Cyprus Mail

Road collapse reignites Paphos to Polis highway debate

The section of the main Paphos to Polis road that collapsed at Giolou

A medical emergency on Friday highlighted the absurdity of the authorities’ demand that a section of the main Paphos to Polis road which collapsed following the heavy rains remain closed for two months, a local official has said.

Only strong protests by residents of Giolou village and the surrounding area this week ensured this would not happen and a temporary road adjacent to the damaged road is being hastily constructed.

In the meantime the collapsed section of the main road is closed to traffic and the journey from Polis to Paphos is only possible via a long detour adding up to 40 minutes to the trip.

Sylvia Antoniou, secretary of Giolou community board, described an incident on Friday which explains why the temporary road, due to be ready next week, is so crucial.

“In the distance, we saw an ambulance from Polis hospital travelling with an emergency patient to Paphos hospital and we ran to open the concrete blocks which are currently blocking the road to traffic, with the help of the JCB. The emergency vehicle was able to pass by. The detour that other vehicles are using now would have taken too much time,” Antoniou said.

She explained that the authorities are permitting emergency vehicles through only in certain circumstances but not heavy vehicles.

“Vehicles are able to pass in such instances, 24 hours a day, but the authorities are worried about the weight or use of heavy or many vehicles in case the road collapses further, so it is closed.”

A large crack in the Giolou section of the road first appeared on the road on New Year’s Day, and quickly widened in the heavy rain, forcing the asphalt to cave in on the side of the road next to a ravine.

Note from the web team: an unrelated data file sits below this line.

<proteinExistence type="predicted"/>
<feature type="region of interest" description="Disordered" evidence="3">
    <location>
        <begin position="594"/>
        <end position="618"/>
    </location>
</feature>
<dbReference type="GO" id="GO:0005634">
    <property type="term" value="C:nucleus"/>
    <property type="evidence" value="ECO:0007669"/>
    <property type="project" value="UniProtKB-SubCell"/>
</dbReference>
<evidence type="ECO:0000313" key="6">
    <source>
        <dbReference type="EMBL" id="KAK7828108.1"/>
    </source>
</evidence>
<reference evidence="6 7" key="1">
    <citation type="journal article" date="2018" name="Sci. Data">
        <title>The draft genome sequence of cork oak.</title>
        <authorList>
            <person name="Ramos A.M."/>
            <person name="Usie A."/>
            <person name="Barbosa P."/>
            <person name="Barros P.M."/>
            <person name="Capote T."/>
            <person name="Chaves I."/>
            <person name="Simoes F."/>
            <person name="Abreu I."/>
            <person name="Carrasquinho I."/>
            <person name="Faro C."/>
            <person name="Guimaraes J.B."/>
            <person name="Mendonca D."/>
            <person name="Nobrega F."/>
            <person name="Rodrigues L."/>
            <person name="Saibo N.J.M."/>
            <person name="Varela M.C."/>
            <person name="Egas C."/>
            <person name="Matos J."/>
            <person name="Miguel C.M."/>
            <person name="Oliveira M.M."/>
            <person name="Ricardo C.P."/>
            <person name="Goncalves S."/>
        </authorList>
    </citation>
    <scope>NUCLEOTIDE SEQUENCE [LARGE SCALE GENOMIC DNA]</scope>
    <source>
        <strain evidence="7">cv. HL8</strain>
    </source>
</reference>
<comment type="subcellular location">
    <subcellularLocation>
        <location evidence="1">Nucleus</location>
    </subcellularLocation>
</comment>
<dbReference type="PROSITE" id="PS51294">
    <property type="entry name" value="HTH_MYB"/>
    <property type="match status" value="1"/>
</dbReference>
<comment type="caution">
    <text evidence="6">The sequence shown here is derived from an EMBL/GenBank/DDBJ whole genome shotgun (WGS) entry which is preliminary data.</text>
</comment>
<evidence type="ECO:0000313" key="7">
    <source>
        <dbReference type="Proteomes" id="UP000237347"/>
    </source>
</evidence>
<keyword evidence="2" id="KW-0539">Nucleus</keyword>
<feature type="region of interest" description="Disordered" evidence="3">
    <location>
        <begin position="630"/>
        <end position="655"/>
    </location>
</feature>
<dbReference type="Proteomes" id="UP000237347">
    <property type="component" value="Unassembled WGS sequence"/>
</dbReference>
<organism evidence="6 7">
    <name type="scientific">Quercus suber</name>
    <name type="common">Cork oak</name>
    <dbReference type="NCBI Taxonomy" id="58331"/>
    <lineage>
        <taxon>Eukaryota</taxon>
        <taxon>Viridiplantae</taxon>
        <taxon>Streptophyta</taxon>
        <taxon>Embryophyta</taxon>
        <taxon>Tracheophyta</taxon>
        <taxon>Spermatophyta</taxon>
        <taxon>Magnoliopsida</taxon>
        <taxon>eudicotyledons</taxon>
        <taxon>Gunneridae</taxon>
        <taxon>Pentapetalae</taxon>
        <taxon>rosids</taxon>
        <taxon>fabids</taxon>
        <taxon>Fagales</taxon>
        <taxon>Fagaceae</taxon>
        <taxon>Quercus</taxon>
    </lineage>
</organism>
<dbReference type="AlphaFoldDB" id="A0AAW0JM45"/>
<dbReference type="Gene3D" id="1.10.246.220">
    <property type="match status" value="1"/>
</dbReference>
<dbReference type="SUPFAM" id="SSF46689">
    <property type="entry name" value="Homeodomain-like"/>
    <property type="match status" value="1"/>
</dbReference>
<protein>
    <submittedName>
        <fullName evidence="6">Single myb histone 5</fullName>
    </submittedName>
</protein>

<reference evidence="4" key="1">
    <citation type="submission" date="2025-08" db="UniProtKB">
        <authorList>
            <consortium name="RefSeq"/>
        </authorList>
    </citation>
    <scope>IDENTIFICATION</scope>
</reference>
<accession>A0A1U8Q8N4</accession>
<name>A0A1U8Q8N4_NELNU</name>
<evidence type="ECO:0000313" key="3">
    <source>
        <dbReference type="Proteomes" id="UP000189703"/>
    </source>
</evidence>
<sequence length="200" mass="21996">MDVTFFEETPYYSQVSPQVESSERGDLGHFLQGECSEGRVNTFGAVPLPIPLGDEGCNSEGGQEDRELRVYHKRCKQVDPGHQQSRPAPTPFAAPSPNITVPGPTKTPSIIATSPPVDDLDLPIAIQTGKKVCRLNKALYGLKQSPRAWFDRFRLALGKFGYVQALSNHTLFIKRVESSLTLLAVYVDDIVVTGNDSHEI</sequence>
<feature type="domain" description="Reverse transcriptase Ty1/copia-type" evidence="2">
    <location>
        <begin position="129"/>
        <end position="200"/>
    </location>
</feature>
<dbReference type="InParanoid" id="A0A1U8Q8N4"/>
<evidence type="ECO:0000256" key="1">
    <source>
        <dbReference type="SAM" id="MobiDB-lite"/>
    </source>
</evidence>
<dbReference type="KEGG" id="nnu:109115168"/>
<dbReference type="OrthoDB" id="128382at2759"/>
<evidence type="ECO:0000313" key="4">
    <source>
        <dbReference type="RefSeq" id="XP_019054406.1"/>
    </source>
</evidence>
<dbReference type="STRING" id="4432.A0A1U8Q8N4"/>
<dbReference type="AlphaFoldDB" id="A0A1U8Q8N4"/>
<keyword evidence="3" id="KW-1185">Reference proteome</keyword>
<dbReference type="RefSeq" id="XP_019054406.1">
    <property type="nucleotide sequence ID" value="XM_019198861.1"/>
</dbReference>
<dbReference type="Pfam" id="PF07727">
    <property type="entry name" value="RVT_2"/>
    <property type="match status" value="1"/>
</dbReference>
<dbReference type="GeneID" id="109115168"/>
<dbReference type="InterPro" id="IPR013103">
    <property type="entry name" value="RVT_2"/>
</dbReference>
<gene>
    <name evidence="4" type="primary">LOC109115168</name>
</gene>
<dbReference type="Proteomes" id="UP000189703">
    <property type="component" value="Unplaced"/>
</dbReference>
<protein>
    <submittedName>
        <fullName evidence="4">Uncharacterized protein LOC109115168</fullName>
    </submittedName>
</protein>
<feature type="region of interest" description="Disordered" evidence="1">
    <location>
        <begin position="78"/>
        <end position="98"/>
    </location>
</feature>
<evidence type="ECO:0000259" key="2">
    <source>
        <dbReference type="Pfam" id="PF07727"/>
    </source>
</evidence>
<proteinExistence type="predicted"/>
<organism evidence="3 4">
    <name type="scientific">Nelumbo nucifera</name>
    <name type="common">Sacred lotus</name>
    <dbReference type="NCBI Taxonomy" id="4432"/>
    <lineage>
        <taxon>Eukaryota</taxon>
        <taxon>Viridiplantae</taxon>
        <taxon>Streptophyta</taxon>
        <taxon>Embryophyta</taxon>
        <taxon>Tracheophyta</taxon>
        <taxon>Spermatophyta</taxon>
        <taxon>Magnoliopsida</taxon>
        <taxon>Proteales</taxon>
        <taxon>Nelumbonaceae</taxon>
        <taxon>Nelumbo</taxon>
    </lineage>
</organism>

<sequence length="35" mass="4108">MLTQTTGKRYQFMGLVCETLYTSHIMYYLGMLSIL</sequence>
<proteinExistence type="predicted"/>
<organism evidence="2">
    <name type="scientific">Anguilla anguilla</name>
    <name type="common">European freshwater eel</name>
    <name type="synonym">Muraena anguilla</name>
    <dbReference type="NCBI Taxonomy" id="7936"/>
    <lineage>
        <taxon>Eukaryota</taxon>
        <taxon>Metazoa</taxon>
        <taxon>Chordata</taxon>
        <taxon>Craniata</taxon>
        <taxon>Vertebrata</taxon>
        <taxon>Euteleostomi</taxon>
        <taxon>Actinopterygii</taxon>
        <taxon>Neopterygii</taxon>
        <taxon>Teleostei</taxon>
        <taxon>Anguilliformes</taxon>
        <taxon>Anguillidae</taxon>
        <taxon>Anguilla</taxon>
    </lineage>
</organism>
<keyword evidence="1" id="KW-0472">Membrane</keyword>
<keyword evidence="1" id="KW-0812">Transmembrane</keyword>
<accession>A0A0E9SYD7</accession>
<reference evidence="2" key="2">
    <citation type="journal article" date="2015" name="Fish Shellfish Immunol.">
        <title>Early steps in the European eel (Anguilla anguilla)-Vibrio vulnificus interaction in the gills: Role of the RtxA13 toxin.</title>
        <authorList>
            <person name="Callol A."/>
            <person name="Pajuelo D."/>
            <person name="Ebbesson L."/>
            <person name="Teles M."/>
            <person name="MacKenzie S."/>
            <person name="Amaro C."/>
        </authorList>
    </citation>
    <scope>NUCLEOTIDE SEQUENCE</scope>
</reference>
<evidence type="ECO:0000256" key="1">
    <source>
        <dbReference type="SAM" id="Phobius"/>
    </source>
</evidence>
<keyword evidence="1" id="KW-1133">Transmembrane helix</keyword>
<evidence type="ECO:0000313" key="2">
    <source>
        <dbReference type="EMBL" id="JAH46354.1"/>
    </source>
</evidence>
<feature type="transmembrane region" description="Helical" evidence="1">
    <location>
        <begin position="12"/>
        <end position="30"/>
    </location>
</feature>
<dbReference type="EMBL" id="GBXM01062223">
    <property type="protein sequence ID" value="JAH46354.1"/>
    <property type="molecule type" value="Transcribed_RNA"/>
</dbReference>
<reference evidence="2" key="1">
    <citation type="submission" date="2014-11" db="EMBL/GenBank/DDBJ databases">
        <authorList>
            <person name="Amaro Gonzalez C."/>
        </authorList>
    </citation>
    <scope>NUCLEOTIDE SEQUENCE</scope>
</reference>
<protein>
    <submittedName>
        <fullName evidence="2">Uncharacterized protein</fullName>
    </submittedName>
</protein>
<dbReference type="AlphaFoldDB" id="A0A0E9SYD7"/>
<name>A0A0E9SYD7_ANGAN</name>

“On January 6 ,the road collapsed further and I called the police, who called the relevant authorities and they came to see what was going on. These last few days have been the worst for me in 17 years as the secretary,” said Antoniou.

Ambulance hurtles through closed road (Sylvia Antoniou)

The Public Works Department initial response was to declare the road closed for two months while they constructed a bypass. This would have forced thousands of drivers on lengthy detours on narrow country roads through surrounding villages.

Thousands of residents in nearby villages and Polis would have been affected by the closure, and their determined protests this week prompted authorities to say they would instead construct a temporary road for immediate access.

“Work is being done on the road all through the weekend and it will be also covered in tarmac to make it hard wearing. This is because of our protests. We needed a road though, there is no way we could have driven the diversion route for two months,” she said.

The road is being built in a field next to the stretch of the affected road.

The collapsed section is the same piece of road that also had a problem last winter, and was not open to traffic until the middle of July 2019 after many months of repair, she said.

“Again, it’s the same piece of road, The authorities spent so much money for nothing and now they are having to close the road.”

Antoniou said the collapse only highlighted the need for the long-proposed, and highly controversial, new highway linking Paphos to Polis. Giolou residents firmly support its construction, she said.

The road has been planned for decades but was put on hold in the aftermath of the 2013 financial crisis. It is now back on the table with the first phase (half the highway) estimated to cost 70 million euros, not including land expropriations.

The Green party this week issued a statement denouncing the local authorities and the government for allowing the road to get in such a terrible state, but insisting a new highway was not the answer. The existing road has been poorly maintained, they argue, while all official focus has been on dreams of an unnecessary and environmentally destructive project.

“The collapse highlights the criminal incompetence and short-sighted prospect of local authorities in Paphos and those taking decisions in Nicosia,” their statement said.

“We denounce those who for decades left the road connecting Paphos with Polis Chrysochous in this wretched state in the name of the construction of the motorway, which will destroy the natural environment with tunnels and viaduct bridges.”

They said that a safe road could be constructed without incurring exorbitant costs of a new highway by widening the existing road.

“Unfortunately, the situation has left people in the area without a secure road network.”




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